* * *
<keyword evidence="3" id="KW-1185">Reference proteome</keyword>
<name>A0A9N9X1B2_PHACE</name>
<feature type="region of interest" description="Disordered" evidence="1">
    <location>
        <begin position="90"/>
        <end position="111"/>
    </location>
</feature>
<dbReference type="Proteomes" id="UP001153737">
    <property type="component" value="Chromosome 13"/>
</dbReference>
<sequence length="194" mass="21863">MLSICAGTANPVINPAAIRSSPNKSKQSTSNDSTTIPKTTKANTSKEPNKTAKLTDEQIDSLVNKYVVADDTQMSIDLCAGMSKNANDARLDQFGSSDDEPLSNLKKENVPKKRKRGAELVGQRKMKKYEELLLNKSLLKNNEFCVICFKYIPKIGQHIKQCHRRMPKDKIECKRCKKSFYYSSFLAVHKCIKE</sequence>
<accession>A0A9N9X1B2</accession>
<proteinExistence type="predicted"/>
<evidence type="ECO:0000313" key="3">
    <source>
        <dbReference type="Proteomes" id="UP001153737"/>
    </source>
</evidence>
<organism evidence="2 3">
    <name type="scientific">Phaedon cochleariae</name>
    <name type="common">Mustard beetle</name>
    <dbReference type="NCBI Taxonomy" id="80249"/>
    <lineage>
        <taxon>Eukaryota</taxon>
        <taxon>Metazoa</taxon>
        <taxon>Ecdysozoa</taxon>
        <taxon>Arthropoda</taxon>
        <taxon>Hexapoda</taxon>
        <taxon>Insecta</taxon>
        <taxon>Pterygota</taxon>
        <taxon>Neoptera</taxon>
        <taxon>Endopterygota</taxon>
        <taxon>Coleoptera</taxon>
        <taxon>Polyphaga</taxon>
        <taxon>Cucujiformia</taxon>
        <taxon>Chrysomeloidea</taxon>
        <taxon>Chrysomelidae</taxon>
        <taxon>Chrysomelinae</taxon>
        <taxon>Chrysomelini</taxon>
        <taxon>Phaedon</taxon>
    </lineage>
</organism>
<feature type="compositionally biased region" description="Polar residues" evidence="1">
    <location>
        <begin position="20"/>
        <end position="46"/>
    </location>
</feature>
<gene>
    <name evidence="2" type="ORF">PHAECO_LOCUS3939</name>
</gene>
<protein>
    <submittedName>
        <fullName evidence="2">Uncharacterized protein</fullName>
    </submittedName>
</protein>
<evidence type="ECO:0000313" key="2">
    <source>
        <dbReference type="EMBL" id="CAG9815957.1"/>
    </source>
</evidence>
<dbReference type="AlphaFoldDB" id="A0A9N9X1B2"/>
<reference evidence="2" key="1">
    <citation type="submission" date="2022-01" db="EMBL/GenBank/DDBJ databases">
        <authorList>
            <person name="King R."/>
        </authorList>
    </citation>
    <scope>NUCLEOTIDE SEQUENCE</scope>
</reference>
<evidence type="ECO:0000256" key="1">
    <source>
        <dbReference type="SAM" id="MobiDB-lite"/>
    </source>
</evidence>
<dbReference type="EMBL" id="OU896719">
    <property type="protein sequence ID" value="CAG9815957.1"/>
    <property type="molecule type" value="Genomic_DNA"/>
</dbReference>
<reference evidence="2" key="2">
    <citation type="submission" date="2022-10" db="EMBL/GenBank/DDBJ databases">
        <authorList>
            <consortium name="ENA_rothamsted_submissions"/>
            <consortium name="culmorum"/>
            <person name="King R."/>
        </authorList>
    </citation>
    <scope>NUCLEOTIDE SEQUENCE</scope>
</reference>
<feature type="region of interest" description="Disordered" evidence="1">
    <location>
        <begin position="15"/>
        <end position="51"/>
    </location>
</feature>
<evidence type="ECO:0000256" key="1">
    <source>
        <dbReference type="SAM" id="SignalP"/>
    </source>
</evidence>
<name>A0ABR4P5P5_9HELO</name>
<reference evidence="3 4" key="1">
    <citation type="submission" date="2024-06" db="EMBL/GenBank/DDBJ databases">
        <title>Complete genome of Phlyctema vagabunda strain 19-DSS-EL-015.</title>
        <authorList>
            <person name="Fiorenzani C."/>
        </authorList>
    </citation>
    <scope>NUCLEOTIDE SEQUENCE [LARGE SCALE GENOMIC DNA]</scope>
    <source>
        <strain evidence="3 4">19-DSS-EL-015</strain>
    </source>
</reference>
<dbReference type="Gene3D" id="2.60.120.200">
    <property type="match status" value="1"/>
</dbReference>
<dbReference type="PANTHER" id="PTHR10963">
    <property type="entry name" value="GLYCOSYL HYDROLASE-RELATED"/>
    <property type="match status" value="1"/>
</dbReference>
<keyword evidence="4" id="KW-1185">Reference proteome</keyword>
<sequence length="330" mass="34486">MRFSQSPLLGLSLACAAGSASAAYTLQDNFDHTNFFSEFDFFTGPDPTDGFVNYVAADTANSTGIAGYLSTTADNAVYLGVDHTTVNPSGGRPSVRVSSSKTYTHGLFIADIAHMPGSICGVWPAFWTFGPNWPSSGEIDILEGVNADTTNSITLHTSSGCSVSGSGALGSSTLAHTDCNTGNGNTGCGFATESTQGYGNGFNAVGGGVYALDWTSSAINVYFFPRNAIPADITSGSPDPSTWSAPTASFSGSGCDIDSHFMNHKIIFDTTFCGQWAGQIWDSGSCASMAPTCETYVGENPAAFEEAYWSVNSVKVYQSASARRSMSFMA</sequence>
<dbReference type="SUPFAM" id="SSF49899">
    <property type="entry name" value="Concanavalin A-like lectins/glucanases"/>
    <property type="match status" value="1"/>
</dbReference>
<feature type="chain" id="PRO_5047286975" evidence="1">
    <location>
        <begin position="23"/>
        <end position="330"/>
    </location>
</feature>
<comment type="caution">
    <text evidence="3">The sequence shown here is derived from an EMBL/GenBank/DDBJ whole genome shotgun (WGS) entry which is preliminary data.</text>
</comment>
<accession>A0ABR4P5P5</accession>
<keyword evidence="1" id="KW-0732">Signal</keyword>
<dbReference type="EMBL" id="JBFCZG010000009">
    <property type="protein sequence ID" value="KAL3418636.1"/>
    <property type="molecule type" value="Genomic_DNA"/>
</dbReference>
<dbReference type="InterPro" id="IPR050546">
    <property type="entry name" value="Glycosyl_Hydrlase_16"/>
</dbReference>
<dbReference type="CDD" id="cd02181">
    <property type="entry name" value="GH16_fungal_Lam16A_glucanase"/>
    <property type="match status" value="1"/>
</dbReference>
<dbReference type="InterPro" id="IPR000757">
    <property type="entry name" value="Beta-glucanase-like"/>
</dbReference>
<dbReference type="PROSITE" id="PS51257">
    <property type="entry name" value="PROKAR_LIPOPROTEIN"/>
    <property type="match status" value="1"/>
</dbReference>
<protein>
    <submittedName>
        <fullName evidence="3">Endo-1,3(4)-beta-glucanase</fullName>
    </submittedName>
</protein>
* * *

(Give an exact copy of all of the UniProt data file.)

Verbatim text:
<keyword evidence="3" id="KW-1185">Reference proteome</keyword>
<name>A0A9N9X1B2_PHACE</name>
<feature type="region of interest" description="Disordered" evidence="1">
    <location>
        <begin position="90"/>
        <end position="111"/>
    </location>
</feature>
<dbReference type="Proteomes" id="UP001153737">
    <property type="component" value="Chromosome 13"/>
</dbReference>
<sequence length="194" mass="21863">MLSICAGTANPVINPAAIRSSPNKSKQSTSNDSTTIPKTTKANTSKEPNKTAKLTDEQIDSLVNKYVVADDTQMSIDLCAGMSKNANDARLDQFGSSDDEPLSNLKKENVPKKRKRGAELVGQRKMKKYEELLLNKSLLKNNEFCVICFKYIPKIGQHIKQCHRRMPKDKIECKRCKKSFYYSSFLAVHKCIKE</sequence>
<accession>A0A9N9X1B2</accession>
<proteinExistence type="predicted"/>
<evidence type="ECO:0000313" key="3">
    <source>
        <dbReference type="Proteomes" id="UP001153737"/>
    </source>
</evidence>
<organism evidence="2 3">
    <name type="scientific">Phaedon cochleariae</name>
    <name type="common">Mustard beetle</name>
    <dbReference type="NCBI Taxonomy" id="80249"/>
    <lineage>
        <taxon>Eukaryota</taxon>
        <taxon>Metazoa</taxon>
        <taxon>Ecdysozoa</taxon>
        <taxon>Arthropoda</taxon>
        <taxon>Hexapoda</taxon>
        <taxon>Insecta</taxon>
        <taxon>Pterygota</taxon>
        <taxon>Neoptera</taxon>
        <taxon>Endopterygota</taxon>
        <taxon>Coleoptera</taxon>
        <taxon>Polyphaga</taxon>
        <taxon>Cucujiformia</taxon>
        <taxon>Chrysomeloidea</taxon>
        <taxon>Chrysomelidae</taxon>
        <taxon>Chrysomelinae</taxon>
        <taxon>Chrysomelini</taxon>
        <taxon>Phaedon</taxon>
    </lineage>
</organism>
<feature type="compositionally biased region" description="Polar residues" evidence="1">
    <location>
        <begin position="20"/>
        <end position="46"/>
    </location>
</feature>
<gene>
    <name evidence="2" type="ORF">PHAECO_LOCUS3939</name>
</gene>
<protein>
    <submittedName>
        <fullName evidence="2">Uncharacterized protein</fullName>
    </submittedName>
</protein>
<evidence type="ECO:0000313" key="2">
    <source>
        <dbReference type="EMBL" id="CAG9815957.1"/>
    </source>
</evidence>
<dbReference type="AlphaFoldDB" id="A0A9N9X1B2"/>
<reference evidence="2" key="1">
    <citation type="submission" date="2022-01" db="EMBL/GenBank/DDBJ databases">
        <authorList>
            <person name="King R."/>
        </authorList>
    </citation>
    <scope>NUCLEOTIDE SEQUENCE</scope>
</reference>
<evidence type="ECO:0000256" key="1">
    <source>
        <dbReference type="SAM" id="MobiDB-lite"/>
    </source>
</evidence>
<dbReference type="EMBL" id="OU896719">
    <property type="protein sequence ID" value="CAG9815957.1"/>
    <property type="molecule type" value="Genomic_DNA"/>
</dbReference>
<reference evidence="2" key="2">
    <citation type="submission" date="2022-10" db="EMBL/GenBank/DDBJ databases">
        <authorList>
            <consortium name="ENA_rothamsted_submissions"/>
            <consortium name="culmorum"/>
            <person name="King R."/>
        </authorList>
    </citation>
    <scope>NUCLEOTIDE SEQUENCE</scope>
</reference>
<feature type="region of interest" description="Disordered" evidence="1">
    <location>
        <begin position="15"/>
        <end position="51"/>
    </location>
</feature>
<evidence type="ECO:0000256" key="1">
    <source>
        <dbReference type="SAM" id="SignalP"/>
    </source>
</evidence>
<name>A0ABR4P5P5_9HELO</name>
<reference evidence="3 4" key="1">
    <citation type="submission" date="2024-06" db="EMBL/GenBank/DDBJ databases">
        <title>Complete genome of Phlyctema vagabunda strain 19-DSS-EL-015.</title>
        <authorList>
            <person name="Fiorenzani C."/>
        </authorList>
    </citation>
    <scope>NUCLEOTIDE SEQUENCE [LARGE SCALE GENOMIC DNA]</scope>
    <source>
        <strain evidence="3 4">19-DSS-EL-015</strain>
    </source>
</reference>
<dbReference type="Gene3D" id="2.60.120.200">
    <property type="match status" value="1"/>
</dbReference>
<dbReference type="PANTHER" id="PTHR10963">
    <property type="entry name" value="GLYCOSYL HYDROLASE-RELATED"/>
    <property type="match status" value="1"/>
</dbReference>
<keyword evidence="4" id="KW-1185">Reference proteome</keyword>
<sequence length="330" mass="34486">MRFSQSPLLGLSLACAAGSASAAYTLQDNFDHTNFFSEFDFFTGPDPTDGFVNYVAADTANSTGIAGYLSTTADNAVYLGVDHTTVNPSGGRPSVRVSSSKTYTHGLFIADIAHMPGSICGVWPAFWTFGPNWPSSGEIDILEGVNADTTNSITLHTSSGCSVSGSGALGSSTLAHTDCNTGNGNTGCGFATESTQGYGNGFNAVGGGVYALDWTSSAINVYFFPRNAIPADITSGSPDPSTWSAPTASFSGSGCDIDSHFMNHKIIFDTTFCGQWAGQIWDSGSCASMAPTCETYVGENPAAFEEAYWSVNSVKVYQSASARRSMSFMA</sequence>
<dbReference type="SUPFAM" id="SSF49899">
    <property type="entry name" value="Concanavalin A-like lectins/glucanases"/>
    <property type="match status" value="1"/>
</dbReference>
<feature type="chain" id="PRO_5047286975" evidence="1">
    <location>
        <begin position="23"/>
        <end position="330"/>
    </location>
</feature>
<comment type="caution">
    <text evidence="3">The sequence shown here is derived from an EMBL/GenBank/DDBJ whole genome shotgun (WGS) entry which is preliminary data.</text>
</comment>
<accession>A0ABR4P5P5</accession>
<keyword evidence="1" id="KW-0732">Signal</keyword>
<dbReference type="EMBL" id="JBFCZG010000009">
    <property type="protein sequence ID" value="KAL3418636.1"/>
    <property type="molecule type" value="Genomic_DNA"/>
</dbReference>
<dbReference type="InterPro" id="IPR050546">
    <property type="entry name" value="Glycosyl_Hydrlase_16"/>
</dbReference>
<dbReference type="CDD" id="cd02181">
    <property type="entry name" value="GH16_fungal_Lam16A_glucanase"/>
    <property type="match status" value="1"/>
</dbReference>
<dbReference type="InterPro" id="IPR000757">
    <property type="entry name" value="Beta-glucanase-like"/>
</dbReference>
<dbReference type="PROSITE" id="PS51257">
    <property type="entry name" value="PROKAR_LIPOPROTEIN"/>
    <property type="match status" value="1"/>
</dbReference>
<protein>
    <submittedName>
        <fullName evidence="3">Endo-1,3(4)-beta-glucanase</fullName>
    </submittedName>
</protein>